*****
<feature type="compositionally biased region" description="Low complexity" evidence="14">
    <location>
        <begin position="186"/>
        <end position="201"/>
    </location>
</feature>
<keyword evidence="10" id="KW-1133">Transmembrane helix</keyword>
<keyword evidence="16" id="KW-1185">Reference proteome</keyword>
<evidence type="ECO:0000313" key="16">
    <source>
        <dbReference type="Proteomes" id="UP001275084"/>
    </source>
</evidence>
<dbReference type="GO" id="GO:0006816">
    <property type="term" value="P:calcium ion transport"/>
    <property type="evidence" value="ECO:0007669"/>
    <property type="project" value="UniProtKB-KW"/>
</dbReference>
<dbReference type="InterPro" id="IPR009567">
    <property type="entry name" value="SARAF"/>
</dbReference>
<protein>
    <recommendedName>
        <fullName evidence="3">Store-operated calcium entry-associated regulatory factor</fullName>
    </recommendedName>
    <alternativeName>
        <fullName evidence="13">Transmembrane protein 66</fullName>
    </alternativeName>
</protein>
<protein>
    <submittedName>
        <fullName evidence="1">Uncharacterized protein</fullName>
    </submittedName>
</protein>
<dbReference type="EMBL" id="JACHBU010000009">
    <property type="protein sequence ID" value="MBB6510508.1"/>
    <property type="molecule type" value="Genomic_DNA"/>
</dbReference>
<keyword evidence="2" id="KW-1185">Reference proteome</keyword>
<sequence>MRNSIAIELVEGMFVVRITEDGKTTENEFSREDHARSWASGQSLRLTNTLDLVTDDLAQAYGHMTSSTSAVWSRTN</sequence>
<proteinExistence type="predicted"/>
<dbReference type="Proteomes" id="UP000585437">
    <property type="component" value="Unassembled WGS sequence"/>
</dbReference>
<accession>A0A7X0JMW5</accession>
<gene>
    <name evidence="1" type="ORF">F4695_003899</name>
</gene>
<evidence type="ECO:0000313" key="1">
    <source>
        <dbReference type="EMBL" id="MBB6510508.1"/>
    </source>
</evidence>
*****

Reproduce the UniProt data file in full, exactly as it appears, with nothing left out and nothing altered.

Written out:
<feature type="compositionally biased region" description="Low complexity" evidence="14">
    <location>
        <begin position="186"/>
        <end position="201"/>
    </location>
</feature>
<keyword evidence="10" id="KW-1133">Transmembrane helix</keyword>
<keyword evidence="16" id="KW-1185">Reference proteome</keyword>
<evidence type="ECO:0000313" key="16">
    <source>
        <dbReference type="Proteomes" id="UP001275084"/>
    </source>
</evidence>
<dbReference type="GO" id="GO:0006816">
    <property type="term" value="P:calcium ion transport"/>
    <property type="evidence" value="ECO:0007669"/>
    <property type="project" value="UniProtKB-KW"/>
</dbReference>
<dbReference type="InterPro" id="IPR009567">
    <property type="entry name" value="SARAF"/>
</dbReference>
<protein>
    <recommendedName>
        <fullName evidence="3">Store-operated calcium entry-associated regulatory factor</fullName>
    </recommendedName>
    <alternativeName>
        <fullName evidence="13">Transmembrane protein 66</fullName>
    </alternativeName>
</protein>
<protein>
    <submittedName>
        <fullName evidence="1">Uncharacterized protein</fullName>
    </submittedName>
</protein>
<dbReference type="EMBL" id="JACHBU010000009">
    <property type="protein sequence ID" value="MBB6510508.1"/>
    <property type="molecule type" value="Genomic_DNA"/>
</dbReference>
<keyword evidence="2" id="KW-1185">Reference proteome</keyword>
<sequence>MRNSIAIELVEGMFVVRITEDGKTTENEFSREDHARSWASGQSLRLTNTLDLVTDDLAQAYGHMTSSTSAVWSRTN</sequence>
<proteinExistence type="predicted"/>
<dbReference type="Proteomes" id="UP000585437">
    <property type="component" value="Unassembled WGS sequence"/>
</dbReference>
<accession>A0A7X0JMW5</accession>
<gene>
    <name evidence="1" type="ORF">F4695_003899</name>
</gene>
<evidence type="ECO:0000313" key="1">
    <source>
        <dbReference type="EMBL" id="MBB6510508.1"/>
    </source>
</evidence>